In a decision issued on August 31, 2017, federal district Judge Amos Mazzant struck down as invalid the Department of Labor’s (DOL) new overtime exemption rule which planned to significantly increase the salary threshold under the Fair Labor Standards Act (FLSA). As explained further below, a welcome decision for employers is also leaving DOL’s path toward a new overtime threshold in question.
As most know, the FLSA requires that employers pay non-exempt employees overtime for any hours worked beyond 40 in a week. (Certain states impose their own overtime rules, but this is the federal rule). The FLSA requires that an employee satisfy three conditions in order to be considered exempt from overtime requirements:
  1. the employee must be paid a fixed salary;
  2. the salary must meet a minimum threshold; and
  3. the position must meet certain duties requirements applicable to executive, administrative, or professional positions.

Under the Obama administration, the DOL more than doubled the minimum salary requirement, taking it from $455 per week to $915 per week. Additionally, the threshold would have been scheduled to increase again in the year 2020 under an automatic 3 year increase the rule sought to implement. 

The DOL rule was challenged and preliminarily enjoined shortly before it was to take effect in 2016. DOL estimated 4.2 million employees stood to become eligible for overtime under the rule and in many cases employers made adjustments prior to the rule’s effective date. Although the Trump Administration and Labor Secretary Alex Acosta made it clear they opposed the Obama salary thresholds, the DOL chose to continue defending the rule in court. This is most likely because Mr. Acosta announced earlier this year that the DOL intends to propose a more conservative increase to the rule’s salary threshold and the DOL wanted to know how even a lower threshold might be challenged.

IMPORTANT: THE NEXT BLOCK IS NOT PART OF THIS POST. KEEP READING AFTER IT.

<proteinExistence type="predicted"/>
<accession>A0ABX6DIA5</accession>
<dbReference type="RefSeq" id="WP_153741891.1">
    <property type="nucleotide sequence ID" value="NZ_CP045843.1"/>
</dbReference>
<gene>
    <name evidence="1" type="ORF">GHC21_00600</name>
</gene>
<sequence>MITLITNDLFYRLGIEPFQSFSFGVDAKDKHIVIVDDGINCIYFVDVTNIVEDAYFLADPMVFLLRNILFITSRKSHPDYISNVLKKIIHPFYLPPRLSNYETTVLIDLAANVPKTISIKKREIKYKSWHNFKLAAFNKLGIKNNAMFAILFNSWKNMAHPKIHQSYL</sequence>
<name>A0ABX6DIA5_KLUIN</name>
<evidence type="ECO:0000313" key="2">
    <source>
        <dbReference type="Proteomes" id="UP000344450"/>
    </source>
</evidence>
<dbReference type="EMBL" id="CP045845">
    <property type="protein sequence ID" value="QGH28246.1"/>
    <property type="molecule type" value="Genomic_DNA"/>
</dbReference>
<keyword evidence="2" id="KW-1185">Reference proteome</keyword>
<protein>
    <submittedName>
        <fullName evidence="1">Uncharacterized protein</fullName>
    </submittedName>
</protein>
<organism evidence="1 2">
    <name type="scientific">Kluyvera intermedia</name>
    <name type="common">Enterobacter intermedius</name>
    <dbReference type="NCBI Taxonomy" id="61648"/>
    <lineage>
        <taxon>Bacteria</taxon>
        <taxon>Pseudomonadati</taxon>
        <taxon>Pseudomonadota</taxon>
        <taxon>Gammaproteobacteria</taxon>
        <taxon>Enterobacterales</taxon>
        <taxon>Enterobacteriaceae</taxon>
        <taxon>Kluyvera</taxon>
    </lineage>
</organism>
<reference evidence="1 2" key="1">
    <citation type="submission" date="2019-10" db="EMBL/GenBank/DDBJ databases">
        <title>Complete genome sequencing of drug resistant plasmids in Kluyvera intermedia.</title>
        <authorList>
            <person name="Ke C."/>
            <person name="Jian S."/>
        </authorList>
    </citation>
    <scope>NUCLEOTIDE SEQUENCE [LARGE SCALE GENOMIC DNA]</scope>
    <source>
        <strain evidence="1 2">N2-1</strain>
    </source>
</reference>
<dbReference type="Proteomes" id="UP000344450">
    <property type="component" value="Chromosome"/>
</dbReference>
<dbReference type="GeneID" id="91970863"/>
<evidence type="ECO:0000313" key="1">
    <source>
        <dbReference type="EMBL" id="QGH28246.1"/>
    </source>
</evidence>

According to Judge Mazzant’s decision, the DOL exceeded its authority in promulgating the new rule by setting the salary threshold so high that it essentially eliminated the requirement that exempt employees must perform executive, administrative or professional duties. “Because the final rule would exclude so many employees who perform exempt duties, the [DOL] fails to carry out Congress’ unambiguous intent,” the decision read. The judge went on to clarify that the holding did not find that the DOL lacked the authority to issue a salary threshold test at all, just that as applied in this rule, the DOL had gone too far. 
The opinion does not explain how high is too high a threshold. Should Mr. Acosta move ahead with his plans to propose a new salary threshold, this decision means that DOL will again be guessing as to whether the new proposed threshold will withstand a legal challenge. Even more disheartening is that the business community will also be left in limbo as it attempts to prepare for future changes to the standards applied to FLSA exemptions. 
Until then, employers should keep in mind that the reason DOL is committed to changing the test is because of rampant misclassification violations. To avoid potential liability, employers should continue to evaluate all exempt salaried positions to ensure positions meet the relevant salary basis and duties tests. 

About the author: Sarah Nash is an associate with PilieroMazza in the Labor and Employment Group. She may be reached at [email protected].